Lecture: "Marianne into Battle? The Paulista Woman and the War of Sao Paulo" Oct. 18
- 10/18/2012 | 4:00 PM – 5:30 PM
- Location: Moulton Union, Lancaster Lounge
- Event Type: Lecture
- Sponsor: Gender and Women's Studies Program
- Contact: Anne Clifford
- - Open to the Public -
Barbara Weinstein is a professor of history at New York University. Her research has focused on postcolonial Latin America, particularly Brazil, and explores questions of labor, gender, race, and political economy in regions as diverse as the Amazon, with the world's largest rainforest, and the state of São Paulo, Latin America's leading industrial center.
In 1932 the state of São Paulo -- then, as today, the most prosperous and populous state in Brazil -- declared war against the federal government. The conflict that ensued, known as the Constitutionalists Revolution, lasted for a mere 12 weeks but became a major event in São Paulo's history, and a crucial marker of regional identity.
Among the many intriguing features of this short-lived civil war was the massive mobilization of women in support of the "causa paulista." Virtually every chronicle, account, and memoir of the "revolution" foregrounds the role of women in the movement, which might lead us to conclude that this uprising opened the way to more public and political participation by women. However, if we look at representations of women's participation, it is striking to see how the female presence is always condensed into the archetypical figure of the Mulher Paulista (the Paulista Woman), and associated with traits portrayed as intrinsic to the woman (not women) of São Paulo, who is also implicitly figured as white and middle- or upper-class.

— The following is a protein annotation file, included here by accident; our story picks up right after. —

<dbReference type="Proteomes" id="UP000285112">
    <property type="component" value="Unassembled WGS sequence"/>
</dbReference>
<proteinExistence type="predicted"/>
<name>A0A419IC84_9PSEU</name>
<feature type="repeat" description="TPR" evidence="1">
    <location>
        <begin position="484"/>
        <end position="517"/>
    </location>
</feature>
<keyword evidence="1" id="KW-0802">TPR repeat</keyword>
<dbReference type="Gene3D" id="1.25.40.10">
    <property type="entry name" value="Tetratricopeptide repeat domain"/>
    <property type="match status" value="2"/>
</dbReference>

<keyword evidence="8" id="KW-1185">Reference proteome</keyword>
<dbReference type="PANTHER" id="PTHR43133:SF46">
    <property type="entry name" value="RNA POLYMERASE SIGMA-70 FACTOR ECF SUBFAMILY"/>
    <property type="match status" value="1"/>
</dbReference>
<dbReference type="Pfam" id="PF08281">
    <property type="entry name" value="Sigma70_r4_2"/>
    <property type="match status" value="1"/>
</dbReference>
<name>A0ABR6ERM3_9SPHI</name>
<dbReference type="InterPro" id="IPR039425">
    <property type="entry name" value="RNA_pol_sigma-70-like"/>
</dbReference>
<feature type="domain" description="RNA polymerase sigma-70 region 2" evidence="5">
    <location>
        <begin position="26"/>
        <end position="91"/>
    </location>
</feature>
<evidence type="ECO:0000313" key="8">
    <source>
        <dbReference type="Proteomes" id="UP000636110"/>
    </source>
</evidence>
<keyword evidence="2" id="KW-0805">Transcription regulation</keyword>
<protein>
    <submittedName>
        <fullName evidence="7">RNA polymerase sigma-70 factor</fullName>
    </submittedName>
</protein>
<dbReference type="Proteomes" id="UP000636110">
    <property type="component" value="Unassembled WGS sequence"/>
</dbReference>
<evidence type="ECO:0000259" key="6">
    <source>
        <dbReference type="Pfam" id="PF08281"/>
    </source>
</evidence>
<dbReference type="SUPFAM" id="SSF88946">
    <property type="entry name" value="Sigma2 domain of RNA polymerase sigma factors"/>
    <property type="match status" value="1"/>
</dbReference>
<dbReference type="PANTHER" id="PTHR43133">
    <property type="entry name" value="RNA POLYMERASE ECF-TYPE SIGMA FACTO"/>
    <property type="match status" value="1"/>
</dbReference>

Despite some tension in these representations -- produced by the desire to insist on the gendered modernity of the state of São Paulo -- Weinstein argues that the figure of the Mulher Paulista served to depoliticize women's participation so that the public sphere remained a largely male arena that women could enter only under extraordinary circumstances, and which continued to be alien to notions of proper femininity.
Hosted by the Gender and Women's Studies, Africana Studies, and Latin American Studies programs, the Department of History, and the Bowdoin College Lectures and Concerts Fund.